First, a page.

The Case for Copyright Reform


Richard Mollet, 23rd February

Those people eagerly advocating reform of copyright need to raise their game in terms of getting evidence to back up their opinions.  Those who maintain that urgent reform is not required should hold their nerve and wait to see what proposals are actually made.

Stand in the middle of Brussels and you can almost hear the sound of policy-trains leaving the station as the legislative-gears creak into action. The impetus behind the Digital Single Market reform programme of the Commission is growing daily.  Commissioner Oettinger is holding a series of roundtables to better understand the copyright agenda and the complementary (not competing, as some would portray it) needs of creators, businesses and consumers; the Green Party is writing reports undermining the entire edifice of copyright, and everyone is girding themselves for the next few months of debate ahead of the publication of a White Paper on the Digital Single Market in May (probably) followed by a paper on copyright reform in September.

Most of the clever money seems to be on the Commission coming up with some sort of package of legislative reform and, if previous experience is anything to go by, it sounds like a safe bet given the well-earned reputation Brussels-bureaucrats have for developing new statutes.  In the face of this apparent inevitability of reform it is understandable many are already considering what change they could live with.

But hang on a minute – in fact, quite a bit longer than that.  Usual though it is for the Commission to act, it is not impossible that it should decide not to, particularly if presented with a compelling case against doing so.  The minute that the case for the status quo is conceded by the very people who have the interest in maintaining it, the floodgates to damaging reform spring open.  The question of extent of reform then becomes the only question to answer, the debate on “whether” to reform being lost in the enveloping waters.

So it is imperative to try and gauge the Commission’s actual appetite for change and here there are mixed signals.  President Junker’s work programme was announced with some fanfare in November 2014, wherein he stipulated the need for a legislative package in a number of areas which, notably, included copyright reform.  However, others in the Commission have sounded a more cautious note, particularly when it comes to pace.  In confirmation hearings before the Parliament, Commissioner Oettinger even noted that if it took 2 years to get things right it was worth waiting.  Officials, too, can these days be heard musing that “perhaps there are non-legislative solutions to look at.”

The patron saint of considered reform in this Commission is the Dutch Vice-President Frans Timmermans.  Unsurprisingly his confirmation hearing in October was unheralded in the mainstream press, but it is worth reading both for what he had to say on the principle of reform and the quality of the reform process.  Timmermans stresses the importance of “subsidiarity” – the EU principle that EU-wide action is only required when Member States could not come to a solution to a problem themselves.  He says that “the onus is on the Commission in the first instance to examine and explain in understandable terms exactly why its proposals are needed and how they comply with the principle of subsidiarity.”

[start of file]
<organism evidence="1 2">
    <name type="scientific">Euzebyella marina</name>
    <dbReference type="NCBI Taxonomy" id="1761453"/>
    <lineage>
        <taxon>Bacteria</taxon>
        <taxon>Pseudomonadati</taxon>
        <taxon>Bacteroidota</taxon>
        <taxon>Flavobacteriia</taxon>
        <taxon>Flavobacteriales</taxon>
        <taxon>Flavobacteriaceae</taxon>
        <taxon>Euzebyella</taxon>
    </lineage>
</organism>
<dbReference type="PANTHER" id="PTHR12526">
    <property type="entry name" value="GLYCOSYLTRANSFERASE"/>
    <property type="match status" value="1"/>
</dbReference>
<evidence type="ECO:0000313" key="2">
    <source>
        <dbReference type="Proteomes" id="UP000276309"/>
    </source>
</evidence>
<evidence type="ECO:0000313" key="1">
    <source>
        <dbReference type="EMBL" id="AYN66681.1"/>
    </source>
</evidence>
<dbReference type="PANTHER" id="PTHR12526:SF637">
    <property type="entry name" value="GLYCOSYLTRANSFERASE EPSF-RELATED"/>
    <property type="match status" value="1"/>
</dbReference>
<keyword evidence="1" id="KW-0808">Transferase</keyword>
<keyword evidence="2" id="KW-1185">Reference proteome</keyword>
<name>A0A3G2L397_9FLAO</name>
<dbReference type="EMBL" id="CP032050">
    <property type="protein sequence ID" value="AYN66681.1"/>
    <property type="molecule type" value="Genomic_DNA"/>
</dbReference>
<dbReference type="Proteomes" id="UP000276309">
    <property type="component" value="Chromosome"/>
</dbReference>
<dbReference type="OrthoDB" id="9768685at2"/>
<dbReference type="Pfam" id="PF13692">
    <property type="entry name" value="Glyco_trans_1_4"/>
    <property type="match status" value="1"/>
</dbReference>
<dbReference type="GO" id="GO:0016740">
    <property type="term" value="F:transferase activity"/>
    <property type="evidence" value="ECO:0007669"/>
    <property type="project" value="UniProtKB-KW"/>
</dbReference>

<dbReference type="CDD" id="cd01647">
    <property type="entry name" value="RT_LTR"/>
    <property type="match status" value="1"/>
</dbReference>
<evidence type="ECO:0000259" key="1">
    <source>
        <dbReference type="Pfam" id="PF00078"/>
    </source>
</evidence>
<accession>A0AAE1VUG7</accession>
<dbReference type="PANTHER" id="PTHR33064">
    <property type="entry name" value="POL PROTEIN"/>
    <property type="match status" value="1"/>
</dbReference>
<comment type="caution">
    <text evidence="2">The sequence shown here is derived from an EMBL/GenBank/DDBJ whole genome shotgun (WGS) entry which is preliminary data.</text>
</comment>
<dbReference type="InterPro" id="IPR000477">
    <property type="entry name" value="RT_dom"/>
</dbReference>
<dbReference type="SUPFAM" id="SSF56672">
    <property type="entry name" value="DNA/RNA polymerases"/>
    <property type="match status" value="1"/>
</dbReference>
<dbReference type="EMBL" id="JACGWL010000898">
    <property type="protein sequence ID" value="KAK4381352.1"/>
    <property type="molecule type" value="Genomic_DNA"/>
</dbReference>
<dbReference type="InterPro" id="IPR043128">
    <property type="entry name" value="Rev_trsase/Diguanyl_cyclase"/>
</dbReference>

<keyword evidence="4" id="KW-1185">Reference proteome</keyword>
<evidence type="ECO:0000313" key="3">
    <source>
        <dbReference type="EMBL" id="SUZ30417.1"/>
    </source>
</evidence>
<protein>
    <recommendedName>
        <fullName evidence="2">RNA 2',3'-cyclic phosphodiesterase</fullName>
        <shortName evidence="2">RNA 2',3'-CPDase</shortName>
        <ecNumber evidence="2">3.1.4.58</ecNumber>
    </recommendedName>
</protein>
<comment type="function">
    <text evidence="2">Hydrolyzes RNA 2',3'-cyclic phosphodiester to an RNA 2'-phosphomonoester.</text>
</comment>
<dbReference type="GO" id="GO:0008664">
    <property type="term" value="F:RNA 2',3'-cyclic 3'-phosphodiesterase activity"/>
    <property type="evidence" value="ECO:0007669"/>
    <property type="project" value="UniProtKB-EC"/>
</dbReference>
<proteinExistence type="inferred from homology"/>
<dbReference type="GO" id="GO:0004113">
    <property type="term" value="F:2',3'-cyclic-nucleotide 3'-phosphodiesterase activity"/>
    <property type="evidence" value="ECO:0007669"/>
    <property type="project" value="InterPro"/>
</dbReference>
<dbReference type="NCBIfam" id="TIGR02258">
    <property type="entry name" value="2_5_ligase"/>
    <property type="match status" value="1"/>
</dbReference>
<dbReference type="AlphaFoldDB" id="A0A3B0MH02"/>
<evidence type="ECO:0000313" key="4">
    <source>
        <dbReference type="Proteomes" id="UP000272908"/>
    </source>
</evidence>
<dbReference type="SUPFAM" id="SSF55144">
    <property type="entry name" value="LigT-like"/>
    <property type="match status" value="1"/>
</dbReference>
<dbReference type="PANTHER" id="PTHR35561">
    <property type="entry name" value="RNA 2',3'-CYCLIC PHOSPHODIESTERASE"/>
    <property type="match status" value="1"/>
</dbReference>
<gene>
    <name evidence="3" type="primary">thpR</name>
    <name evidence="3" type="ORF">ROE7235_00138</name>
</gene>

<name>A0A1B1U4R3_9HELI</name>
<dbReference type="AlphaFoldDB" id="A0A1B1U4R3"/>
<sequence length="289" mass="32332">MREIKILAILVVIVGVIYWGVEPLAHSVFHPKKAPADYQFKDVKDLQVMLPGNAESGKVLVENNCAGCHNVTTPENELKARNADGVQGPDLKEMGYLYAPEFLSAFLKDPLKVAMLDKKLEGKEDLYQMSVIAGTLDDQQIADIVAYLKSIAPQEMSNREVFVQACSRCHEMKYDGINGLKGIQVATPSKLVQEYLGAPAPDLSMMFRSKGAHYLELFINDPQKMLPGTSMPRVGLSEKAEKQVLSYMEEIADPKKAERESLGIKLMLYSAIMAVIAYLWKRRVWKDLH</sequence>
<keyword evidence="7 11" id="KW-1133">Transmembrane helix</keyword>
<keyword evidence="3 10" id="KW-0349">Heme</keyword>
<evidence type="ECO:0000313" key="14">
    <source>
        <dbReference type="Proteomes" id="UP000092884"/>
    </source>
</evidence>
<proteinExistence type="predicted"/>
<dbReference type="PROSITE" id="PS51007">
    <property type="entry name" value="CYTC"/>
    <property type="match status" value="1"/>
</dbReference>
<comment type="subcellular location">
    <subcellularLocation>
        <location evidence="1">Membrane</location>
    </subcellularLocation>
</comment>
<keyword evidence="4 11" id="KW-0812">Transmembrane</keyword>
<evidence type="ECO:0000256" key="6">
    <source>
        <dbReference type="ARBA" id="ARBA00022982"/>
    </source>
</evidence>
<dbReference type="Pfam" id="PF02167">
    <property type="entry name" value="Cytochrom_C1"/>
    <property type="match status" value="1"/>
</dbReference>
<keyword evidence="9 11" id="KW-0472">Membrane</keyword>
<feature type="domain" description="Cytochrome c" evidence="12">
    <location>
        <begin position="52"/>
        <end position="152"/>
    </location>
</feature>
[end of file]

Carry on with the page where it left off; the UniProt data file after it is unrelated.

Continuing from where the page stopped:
The operative word in that quote is “exactly”.  When applied to copyright, we are yet to hear from the Commission an explanation as to “exactly” why it could be important for every Member State to have precisely the same copyright law, and “exactly” what is missing from the current framework which is so holding up the digital single market.

Timmermans also has his eyes open on the evidence underpinning proposals: “only top quality, evidence-based impact assessments can lead to proposals that deliver the results we are striving for…the Commission should never take a decision where the substance is not included and tested in the impact assessment…and should not adopt its proposal before the impact assessment has been completed”. So there is at least one, very powerful, advocate of the need for caution in policy making.

There is a second to be found in the UK Government.  As Ministers have been keen to stress in recent weeks, the British Government’s insistence on evidence-based policy making has not been diluted, in spite of what signals from the Prime Minister’s Office seemed to suggest last month.   (And should the occupants of Number 10 change in May, we have a similarly very strong endorsement of the need for evidence-backed reform from the Deputy Leader of the Labour Party, Harriet Harman.)  This view could even be replicated in other Member States.

So from a British point-of-view, it would appear that we have two very strong safeguards against any attempts by the Commission to foist ill-thought through, disproportionate reform proposals into the mix.  First, our own national Government’s strong insistence and, second, the remarks of Timmermans himself.  Before jumping on board the bandwagon full of people clamouring for, or at least accepting, reform, we should hold our nerve for a while longer yet.